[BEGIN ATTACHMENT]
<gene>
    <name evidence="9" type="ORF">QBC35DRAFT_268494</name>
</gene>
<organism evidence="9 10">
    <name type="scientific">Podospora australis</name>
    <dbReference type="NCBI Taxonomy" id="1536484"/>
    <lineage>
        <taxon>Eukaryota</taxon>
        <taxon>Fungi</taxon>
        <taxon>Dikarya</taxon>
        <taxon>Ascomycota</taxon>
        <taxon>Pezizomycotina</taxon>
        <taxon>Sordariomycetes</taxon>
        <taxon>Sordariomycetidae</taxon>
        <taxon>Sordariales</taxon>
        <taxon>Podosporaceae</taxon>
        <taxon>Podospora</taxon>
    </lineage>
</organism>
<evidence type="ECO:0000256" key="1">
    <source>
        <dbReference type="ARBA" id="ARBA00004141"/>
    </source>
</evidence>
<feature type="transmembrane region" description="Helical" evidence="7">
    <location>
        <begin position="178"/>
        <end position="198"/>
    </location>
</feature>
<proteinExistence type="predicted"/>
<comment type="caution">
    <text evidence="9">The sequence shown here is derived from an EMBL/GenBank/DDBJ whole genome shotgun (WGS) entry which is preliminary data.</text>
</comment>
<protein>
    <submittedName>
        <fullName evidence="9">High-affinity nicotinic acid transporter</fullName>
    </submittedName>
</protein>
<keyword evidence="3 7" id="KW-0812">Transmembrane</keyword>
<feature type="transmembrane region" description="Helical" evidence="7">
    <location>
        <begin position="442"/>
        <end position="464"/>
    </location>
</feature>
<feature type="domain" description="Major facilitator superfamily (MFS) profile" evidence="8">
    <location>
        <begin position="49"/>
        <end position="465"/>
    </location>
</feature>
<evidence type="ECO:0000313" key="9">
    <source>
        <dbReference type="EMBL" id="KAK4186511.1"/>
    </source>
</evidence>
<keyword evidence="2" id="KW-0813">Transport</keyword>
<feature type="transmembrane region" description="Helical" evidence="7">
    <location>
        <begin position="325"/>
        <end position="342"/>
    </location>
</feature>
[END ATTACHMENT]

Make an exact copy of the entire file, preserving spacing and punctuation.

<gene>
    <name evidence="9" type="ORF">QBC35DRAFT_268494</name>
</gene>
<organism evidence="9 10">
    <name type="scientific">Podospora australis</name>
    <dbReference type="NCBI Taxonomy" id="1536484"/>
    <lineage>
        <taxon>Eukaryota</taxon>
        <taxon>Fungi</taxon>
        <taxon>Dikarya</taxon>
        <taxon>Ascomycota</taxon>
        <taxon>Pezizomycotina</taxon>
        <taxon>Sordariomycetes</taxon>
        <taxon>Sordariomycetidae</taxon>
        <taxon>Sordariales</taxon>
        <taxon>Podosporaceae</taxon>
        <taxon>Podospora</taxon>
    </lineage>
</organism>
<evidence type="ECO:0000256" key="1">
    <source>
        <dbReference type="ARBA" id="ARBA00004141"/>
    </source>
</evidence>
<feature type="transmembrane region" description="Helical" evidence="7">
    <location>
        <begin position="178"/>
        <end position="198"/>
    </location>
</feature>
<proteinExistence type="predicted"/>
<comment type="caution">
    <text evidence="9">The sequence shown here is derived from an EMBL/GenBank/DDBJ whole genome shotgun (WGS) entry which is preliminary data.</text>
</comment>
<protein>
    <submittedName>
        <fullName evidence="9">High-affinity nicotinic acid transporter</fullName>
    </submittedName>
</protein>
<keyword evidence="3 7" id="KW-0812">Transmembrane</keyword>
<feature type="transmembrane region" description="Helical" evidence="7">
    <location>
        <begin position="442"/>
        <end position="464"/>
    </location>
</feature>
<feature type="domain" description="Major facilitator superfamily (MFS) profile" evidence="8">
    <location>
        <begin position="49"/>
        <end position="465"/>
    </location>
</feature>
<evidence type="ECO:0000313" key="9">
    <source>
        <dbReference type="EMBL" id="KAK4186511.1"/>
    </source>
</evidence>
<keyword evidence="2" id="KW-0813">Transport</keyword>
<feature type="transmembrane region" description="Helical" evidence="7">
    <location>
        <begin position="325"/>
        <end position="342"/>
    </location>
</feature>